While writing the following psychoanalytic analysis, I have not read many introductions, essays and critical insights from other writers. This was deliberately done to avoid contaminating my thought process when considering Gregor as my patient in a psychoanalytic setting. I don’t want to have the bias of other people’s opinions on how to view the text as evidence of the patient’s mental health issues alone.
Like any psychological patient new to the clinic, the first one-hour session is usually divided into two parts – the first – why have you come to see me? The second is the client’s ability to vent (tell their story in their own words) and set the scene for further sessions. Let’s imagine Gregor’s typical answer about why you came here.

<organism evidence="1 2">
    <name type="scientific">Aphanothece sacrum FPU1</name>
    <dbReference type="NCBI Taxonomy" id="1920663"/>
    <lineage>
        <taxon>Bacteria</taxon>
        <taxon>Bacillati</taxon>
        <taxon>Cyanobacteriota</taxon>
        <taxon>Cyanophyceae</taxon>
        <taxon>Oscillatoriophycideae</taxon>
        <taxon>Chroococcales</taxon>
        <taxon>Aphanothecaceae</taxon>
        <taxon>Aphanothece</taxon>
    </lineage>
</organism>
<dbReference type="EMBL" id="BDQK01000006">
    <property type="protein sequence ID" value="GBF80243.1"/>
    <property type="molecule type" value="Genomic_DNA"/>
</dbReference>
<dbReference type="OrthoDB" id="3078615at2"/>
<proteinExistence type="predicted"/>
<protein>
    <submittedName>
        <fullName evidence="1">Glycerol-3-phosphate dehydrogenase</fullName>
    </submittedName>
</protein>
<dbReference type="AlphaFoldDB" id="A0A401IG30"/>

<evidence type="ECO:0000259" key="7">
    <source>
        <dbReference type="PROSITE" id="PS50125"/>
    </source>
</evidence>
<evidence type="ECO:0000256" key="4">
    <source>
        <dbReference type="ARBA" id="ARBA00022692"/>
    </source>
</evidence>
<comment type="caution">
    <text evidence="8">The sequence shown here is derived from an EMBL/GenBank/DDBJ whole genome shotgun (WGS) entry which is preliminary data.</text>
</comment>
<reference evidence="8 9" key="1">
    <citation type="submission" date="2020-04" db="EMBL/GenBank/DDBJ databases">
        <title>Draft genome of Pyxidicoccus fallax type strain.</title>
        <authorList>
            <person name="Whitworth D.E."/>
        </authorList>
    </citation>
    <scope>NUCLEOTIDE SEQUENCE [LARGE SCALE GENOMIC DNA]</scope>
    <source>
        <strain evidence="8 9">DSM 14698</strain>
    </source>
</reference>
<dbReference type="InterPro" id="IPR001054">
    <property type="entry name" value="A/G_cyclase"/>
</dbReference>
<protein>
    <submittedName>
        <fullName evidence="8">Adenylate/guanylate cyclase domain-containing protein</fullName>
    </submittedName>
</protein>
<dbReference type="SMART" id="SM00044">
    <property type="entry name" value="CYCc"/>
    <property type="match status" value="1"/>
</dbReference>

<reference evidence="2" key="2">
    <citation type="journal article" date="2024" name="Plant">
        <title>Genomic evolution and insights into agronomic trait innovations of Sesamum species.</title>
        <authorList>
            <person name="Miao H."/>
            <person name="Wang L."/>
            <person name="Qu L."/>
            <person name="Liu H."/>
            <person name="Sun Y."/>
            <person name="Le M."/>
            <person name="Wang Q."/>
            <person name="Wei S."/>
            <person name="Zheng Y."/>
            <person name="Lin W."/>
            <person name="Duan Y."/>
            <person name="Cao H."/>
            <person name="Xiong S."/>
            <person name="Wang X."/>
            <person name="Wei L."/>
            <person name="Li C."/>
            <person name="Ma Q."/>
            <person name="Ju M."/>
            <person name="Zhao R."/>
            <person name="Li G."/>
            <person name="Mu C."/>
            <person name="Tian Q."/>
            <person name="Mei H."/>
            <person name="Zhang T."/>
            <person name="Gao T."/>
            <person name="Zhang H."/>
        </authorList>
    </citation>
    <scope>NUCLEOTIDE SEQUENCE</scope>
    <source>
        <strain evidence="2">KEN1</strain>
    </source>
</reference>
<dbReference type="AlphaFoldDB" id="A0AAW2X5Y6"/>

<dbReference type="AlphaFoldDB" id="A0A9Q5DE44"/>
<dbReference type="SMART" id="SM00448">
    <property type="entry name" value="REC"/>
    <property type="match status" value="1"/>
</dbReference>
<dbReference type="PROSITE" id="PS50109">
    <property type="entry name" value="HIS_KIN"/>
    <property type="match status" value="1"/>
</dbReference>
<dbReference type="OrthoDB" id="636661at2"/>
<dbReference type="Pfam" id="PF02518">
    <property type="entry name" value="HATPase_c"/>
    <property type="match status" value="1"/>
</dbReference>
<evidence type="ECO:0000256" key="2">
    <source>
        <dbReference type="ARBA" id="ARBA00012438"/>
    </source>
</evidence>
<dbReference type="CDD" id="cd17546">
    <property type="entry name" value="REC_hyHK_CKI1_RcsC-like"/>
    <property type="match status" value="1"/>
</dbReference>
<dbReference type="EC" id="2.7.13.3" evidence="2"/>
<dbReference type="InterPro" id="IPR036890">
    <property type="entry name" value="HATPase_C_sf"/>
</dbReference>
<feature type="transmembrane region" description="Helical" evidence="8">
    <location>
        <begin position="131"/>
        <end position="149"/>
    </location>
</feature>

Gregory: My family depends on me a lot to support me, but lately I’ve been feeling a lot of stress with work and home. I had a very bad dream a few weeks ago and woke up in a deluded state in which I found it impossible to get us out of bed. I just felt so tired and lost the will to continue my miserable life. It seems to me that this is a nasty bug that everyone underestimates and despises. All they wanted was to destroy my passion for life and replace it with necessity.
Psychoanalyst: It sounds like you are under stress and have reached what I can call the point of exhaustion – this means that your energy is depleted physically and mentally. So for the summer – are you currently depressed from your workload and unsupportive family environment and you feel like you’ve given up trying to be a supportive person?
Gregory: Yes, I am like a donkey that can no longer carry its burden.
Psychoanalyst: Tell me about your background? (second part – ventilation)